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Don’t skimp on scope-of-work details

5/3/2017 at 11:22 am by

Most disputes we get involved with as construction lawyers generally revolve around a construction contract’s scope of work. It’s usually a misunderstanding where one party believes something was included in the contract and the other party believes it was not.

The scope of work provision addresses these issues.

Specify what you will do

For contractors doing the work, it’s critical to specifically define in your contract the services and materials you will provide. Pay special attention to the language that is being used. Is any of the verbiage vague or misleading? Could anything in the scope of work be interpreted in a different way? Be as detailed as possible.

Clarify what you won’t do

In addition to delineating what you will do, it’s just as important to clearly state what you won’t be doing. Include an exclusion provision in the contract specifically for work you know will not be part of the quoted price. This provides added clarification to your scope of work and can save you a tremendous amount of headaches in the long run.

Avoid common issues

Certain scope of work issues are common subjects of dispute. They require even greater clarification during the contract process. These include, but are not limited to:

  • Sealing pipe penetrations
  • Fire safing and stopping
  • Temporary electric, water, and other utilities
  • Onsite storage
  • Parking
  • Hoisting of men or materials
  • Clean up and trash removal
  • Lighting
  • Security of tools or materials, stored or installed
  • Patching and painting to correct the work 

Watch for words that undermine

Even with a tightly written scope of work, and other language in the contract, can erode the work covered by your price. Here are three common examples of the type of provisions to watch out for:

  • “The furnishing and performance of any and all labor and materials by the subcontractor which is within the scope of the contract documents or which can be reasonably inferred from the general scope of the contract documents.”

The last portion of this sentence is critical as it places upon the contractor a heightened obligation to perform work that may not be specifically articulated in the contract documents, but which could be reasonably inferred from those documents. You can limit this definition by adding another sentence that states: “Only those items specifically listed within the proposed scope of work shall be included in the work.”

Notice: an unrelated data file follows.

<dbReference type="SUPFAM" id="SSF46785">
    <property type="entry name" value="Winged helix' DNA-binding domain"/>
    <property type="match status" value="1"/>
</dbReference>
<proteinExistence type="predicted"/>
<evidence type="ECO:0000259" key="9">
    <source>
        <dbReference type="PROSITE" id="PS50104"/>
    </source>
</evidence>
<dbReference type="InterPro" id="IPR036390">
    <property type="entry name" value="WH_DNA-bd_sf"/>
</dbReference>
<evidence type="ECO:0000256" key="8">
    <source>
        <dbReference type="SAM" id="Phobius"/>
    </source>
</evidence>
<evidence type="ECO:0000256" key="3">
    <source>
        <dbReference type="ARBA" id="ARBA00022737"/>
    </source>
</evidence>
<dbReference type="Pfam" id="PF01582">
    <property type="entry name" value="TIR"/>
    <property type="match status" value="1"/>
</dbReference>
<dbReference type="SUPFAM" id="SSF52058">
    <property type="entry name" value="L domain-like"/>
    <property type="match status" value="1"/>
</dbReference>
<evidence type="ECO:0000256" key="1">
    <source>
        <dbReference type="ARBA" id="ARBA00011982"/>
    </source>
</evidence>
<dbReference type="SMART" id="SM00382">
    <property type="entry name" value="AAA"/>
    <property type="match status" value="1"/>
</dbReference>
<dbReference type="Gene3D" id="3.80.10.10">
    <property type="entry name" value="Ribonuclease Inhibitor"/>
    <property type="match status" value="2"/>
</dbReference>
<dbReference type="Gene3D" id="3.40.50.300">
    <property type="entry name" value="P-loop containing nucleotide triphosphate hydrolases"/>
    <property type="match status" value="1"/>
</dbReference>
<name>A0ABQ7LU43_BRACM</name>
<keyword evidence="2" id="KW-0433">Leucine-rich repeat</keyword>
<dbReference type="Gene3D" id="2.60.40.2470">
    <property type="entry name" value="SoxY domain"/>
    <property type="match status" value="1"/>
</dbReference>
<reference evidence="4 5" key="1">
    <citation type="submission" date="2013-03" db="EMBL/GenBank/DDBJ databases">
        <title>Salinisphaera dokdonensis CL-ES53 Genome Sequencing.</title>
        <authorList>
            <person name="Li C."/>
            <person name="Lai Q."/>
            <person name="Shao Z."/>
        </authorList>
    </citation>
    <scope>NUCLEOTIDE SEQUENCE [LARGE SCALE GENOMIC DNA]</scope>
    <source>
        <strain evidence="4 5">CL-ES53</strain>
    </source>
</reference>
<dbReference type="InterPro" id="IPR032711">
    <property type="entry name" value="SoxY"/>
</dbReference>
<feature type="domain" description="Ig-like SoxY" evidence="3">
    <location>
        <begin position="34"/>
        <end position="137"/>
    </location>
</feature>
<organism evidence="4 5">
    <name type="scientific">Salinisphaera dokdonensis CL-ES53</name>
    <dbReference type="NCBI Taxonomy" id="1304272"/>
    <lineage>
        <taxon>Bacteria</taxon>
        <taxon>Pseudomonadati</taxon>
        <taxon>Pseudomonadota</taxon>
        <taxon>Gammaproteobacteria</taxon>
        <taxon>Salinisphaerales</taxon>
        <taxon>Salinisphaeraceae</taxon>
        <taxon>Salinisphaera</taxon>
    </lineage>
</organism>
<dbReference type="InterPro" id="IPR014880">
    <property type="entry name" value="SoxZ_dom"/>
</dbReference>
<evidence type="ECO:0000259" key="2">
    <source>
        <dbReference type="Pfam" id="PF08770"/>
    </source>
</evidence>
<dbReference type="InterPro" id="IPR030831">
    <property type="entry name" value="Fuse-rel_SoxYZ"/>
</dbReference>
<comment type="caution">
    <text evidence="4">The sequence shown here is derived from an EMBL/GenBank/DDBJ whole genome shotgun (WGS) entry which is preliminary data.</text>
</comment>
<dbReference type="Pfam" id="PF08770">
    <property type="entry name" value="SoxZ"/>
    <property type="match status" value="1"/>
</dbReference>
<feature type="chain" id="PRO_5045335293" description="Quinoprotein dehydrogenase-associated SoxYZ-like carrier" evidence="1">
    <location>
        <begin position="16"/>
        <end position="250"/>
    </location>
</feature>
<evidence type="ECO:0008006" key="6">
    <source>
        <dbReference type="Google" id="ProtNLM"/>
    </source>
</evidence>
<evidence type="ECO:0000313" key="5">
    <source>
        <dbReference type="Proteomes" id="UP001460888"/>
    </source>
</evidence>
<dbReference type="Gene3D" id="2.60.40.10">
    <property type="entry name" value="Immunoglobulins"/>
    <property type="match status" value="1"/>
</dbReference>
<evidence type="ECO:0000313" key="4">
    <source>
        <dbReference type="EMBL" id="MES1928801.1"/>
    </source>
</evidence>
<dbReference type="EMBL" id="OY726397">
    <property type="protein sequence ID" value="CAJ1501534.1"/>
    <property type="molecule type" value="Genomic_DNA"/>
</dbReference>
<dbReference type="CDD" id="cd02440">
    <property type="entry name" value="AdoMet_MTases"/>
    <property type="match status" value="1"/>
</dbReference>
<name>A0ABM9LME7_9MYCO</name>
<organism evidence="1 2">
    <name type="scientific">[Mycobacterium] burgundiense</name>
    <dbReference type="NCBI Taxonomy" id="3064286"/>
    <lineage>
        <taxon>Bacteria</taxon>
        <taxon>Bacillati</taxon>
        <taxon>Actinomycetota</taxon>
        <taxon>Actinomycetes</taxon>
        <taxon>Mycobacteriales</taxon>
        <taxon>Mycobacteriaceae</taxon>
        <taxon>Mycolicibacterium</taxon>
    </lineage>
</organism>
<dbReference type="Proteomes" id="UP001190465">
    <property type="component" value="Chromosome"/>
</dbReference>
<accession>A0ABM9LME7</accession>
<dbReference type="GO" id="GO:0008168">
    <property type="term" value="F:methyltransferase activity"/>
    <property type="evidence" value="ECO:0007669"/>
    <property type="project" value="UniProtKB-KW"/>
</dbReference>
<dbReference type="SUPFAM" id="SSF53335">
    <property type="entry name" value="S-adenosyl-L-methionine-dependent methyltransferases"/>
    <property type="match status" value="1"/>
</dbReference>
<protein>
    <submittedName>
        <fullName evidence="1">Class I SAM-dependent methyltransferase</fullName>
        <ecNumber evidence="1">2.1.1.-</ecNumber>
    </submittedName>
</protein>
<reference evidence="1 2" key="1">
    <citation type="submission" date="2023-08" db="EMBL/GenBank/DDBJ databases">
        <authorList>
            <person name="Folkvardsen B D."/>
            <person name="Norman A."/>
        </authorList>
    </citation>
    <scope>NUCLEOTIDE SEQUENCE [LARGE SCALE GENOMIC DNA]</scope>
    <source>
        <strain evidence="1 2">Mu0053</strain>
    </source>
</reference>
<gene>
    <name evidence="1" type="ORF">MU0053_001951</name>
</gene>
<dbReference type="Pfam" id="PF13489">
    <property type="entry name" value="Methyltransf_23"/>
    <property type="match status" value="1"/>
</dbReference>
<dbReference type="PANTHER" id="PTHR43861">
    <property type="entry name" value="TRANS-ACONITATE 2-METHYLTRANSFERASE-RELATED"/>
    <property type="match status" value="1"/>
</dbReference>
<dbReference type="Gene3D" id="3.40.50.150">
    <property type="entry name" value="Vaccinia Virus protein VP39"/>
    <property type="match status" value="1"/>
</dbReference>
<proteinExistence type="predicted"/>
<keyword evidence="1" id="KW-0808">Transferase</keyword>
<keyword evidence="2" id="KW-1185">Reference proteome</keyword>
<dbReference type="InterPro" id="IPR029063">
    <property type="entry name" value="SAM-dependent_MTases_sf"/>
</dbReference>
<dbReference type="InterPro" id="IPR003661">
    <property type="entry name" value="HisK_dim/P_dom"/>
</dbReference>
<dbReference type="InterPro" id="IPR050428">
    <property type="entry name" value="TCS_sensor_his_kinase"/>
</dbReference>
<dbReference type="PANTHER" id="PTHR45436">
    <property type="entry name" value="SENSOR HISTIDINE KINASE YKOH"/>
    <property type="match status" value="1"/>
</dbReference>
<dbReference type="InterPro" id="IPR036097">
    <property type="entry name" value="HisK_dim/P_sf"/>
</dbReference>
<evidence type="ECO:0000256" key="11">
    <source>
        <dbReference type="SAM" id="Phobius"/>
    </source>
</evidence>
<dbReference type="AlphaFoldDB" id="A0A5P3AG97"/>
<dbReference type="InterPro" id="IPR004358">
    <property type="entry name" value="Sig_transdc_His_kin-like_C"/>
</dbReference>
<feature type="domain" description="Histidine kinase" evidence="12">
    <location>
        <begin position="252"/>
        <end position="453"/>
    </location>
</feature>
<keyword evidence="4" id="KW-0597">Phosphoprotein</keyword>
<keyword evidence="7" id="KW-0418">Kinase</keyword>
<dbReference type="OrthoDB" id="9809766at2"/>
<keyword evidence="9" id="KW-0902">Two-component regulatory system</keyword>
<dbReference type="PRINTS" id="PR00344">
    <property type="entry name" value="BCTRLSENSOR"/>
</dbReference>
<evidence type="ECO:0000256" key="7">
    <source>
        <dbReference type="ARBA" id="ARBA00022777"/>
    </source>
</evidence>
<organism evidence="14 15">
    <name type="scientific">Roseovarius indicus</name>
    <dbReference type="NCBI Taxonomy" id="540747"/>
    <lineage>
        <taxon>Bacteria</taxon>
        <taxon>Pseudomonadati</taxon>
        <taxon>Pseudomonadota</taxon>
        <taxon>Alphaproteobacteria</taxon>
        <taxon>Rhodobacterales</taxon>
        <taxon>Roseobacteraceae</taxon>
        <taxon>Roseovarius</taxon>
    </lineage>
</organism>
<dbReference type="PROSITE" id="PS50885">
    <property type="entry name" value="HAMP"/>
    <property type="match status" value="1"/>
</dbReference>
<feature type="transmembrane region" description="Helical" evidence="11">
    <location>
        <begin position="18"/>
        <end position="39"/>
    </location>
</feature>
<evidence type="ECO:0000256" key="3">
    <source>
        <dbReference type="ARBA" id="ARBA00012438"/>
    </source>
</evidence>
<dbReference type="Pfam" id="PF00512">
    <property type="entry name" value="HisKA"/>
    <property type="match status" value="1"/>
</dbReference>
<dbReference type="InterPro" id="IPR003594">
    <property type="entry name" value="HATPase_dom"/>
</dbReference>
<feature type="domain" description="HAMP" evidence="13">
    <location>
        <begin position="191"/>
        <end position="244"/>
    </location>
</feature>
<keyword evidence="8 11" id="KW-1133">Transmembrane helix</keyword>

• “In the event that portions of the contract documents are inconsistent, the provision imposing the most stringent standard (e.g. the highest quality, the greatest quantity) shall control.”

This provision places the risk upon the subcontractor when additional work is needed due to inconsistencies in the contract documents. You can limit your exposure by making it clear that you are only responsible for your stated scope of work. Add that you “are not responsible for missing or conflicting information or for the constructability, performance, or use of the project.”

  • “Subcontractor represents and agrees that it has examined and understands the contract documents including the schedule, has investigated the nature and condition of the project site and locality, has familiarized itself with the conditions affecting the difficulty of the work, and has entered into this subcontract based upon its own examination, investigation, and evaluation and not in reliance upon representations or information from the contractor.

This is a common sentence that verifies in writing you have inspected the site and are capable of performing the work. A statement such as this, however, will obligate you to all aspects of the project including the schedule. The statement will also minimize any of your complaints that you were unaware or surprised by the occurrence of, for example, excessive rain or sub-surface conditions. To counter this type of statement, you will want to “disclaim responsibility for conditions which are hidden or otherwise not reasonably discoverable by you as the contractor doing the work.”


A well-written scope of work within a contract prevents disputes by making it easier to determine whether a particular item is part of the base contract work or requires a change order. Done right, your scope of work can set the stage for a more successful project and can help protect you in case of litigation.

About the Author

Alexander Barthet is a board certified construction attorney in Florida and holds a B.S. in mechanical engineering. He manages The Barthet Firm, an eleven lawyer construction law firm in Miami, and maintains a construction law blog at He can be reached at 305-347-5295 or

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